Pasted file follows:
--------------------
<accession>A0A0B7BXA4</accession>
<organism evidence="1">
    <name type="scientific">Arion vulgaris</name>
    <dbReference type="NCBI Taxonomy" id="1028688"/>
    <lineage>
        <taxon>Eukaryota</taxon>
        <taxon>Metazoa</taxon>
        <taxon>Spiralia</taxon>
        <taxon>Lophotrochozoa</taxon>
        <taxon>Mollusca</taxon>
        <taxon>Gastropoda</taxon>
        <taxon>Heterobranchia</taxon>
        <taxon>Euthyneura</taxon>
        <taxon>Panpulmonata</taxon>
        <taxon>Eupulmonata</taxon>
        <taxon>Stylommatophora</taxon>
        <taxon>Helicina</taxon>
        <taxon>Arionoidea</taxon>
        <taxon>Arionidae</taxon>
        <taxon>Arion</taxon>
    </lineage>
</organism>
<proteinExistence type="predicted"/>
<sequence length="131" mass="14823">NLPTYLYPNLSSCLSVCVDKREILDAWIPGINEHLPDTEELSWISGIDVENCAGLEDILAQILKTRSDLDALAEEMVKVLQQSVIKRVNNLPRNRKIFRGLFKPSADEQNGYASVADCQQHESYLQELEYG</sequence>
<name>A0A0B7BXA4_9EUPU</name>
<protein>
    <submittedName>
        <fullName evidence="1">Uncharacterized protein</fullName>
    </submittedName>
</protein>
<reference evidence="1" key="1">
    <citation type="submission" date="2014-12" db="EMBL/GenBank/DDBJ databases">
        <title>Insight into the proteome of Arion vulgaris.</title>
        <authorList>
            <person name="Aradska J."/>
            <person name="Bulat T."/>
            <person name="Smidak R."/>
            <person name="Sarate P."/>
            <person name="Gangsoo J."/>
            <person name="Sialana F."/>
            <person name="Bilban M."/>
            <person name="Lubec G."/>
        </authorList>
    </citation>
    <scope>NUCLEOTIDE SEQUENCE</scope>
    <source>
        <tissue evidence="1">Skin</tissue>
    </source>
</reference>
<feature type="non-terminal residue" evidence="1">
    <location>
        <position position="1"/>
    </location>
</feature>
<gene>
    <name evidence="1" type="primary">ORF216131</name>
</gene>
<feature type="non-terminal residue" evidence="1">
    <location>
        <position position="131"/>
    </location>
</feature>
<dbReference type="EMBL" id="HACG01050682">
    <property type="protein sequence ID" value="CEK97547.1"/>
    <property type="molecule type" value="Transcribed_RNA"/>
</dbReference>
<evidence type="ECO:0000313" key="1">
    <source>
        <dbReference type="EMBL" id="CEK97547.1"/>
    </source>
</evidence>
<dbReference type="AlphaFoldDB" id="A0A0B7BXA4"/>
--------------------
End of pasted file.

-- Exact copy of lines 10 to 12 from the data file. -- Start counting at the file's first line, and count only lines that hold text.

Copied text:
        <taxon>Mollusca</taxon>
        <taxon>Gastropoda</taxon>
        <taxon>Heterobranchia</taxon>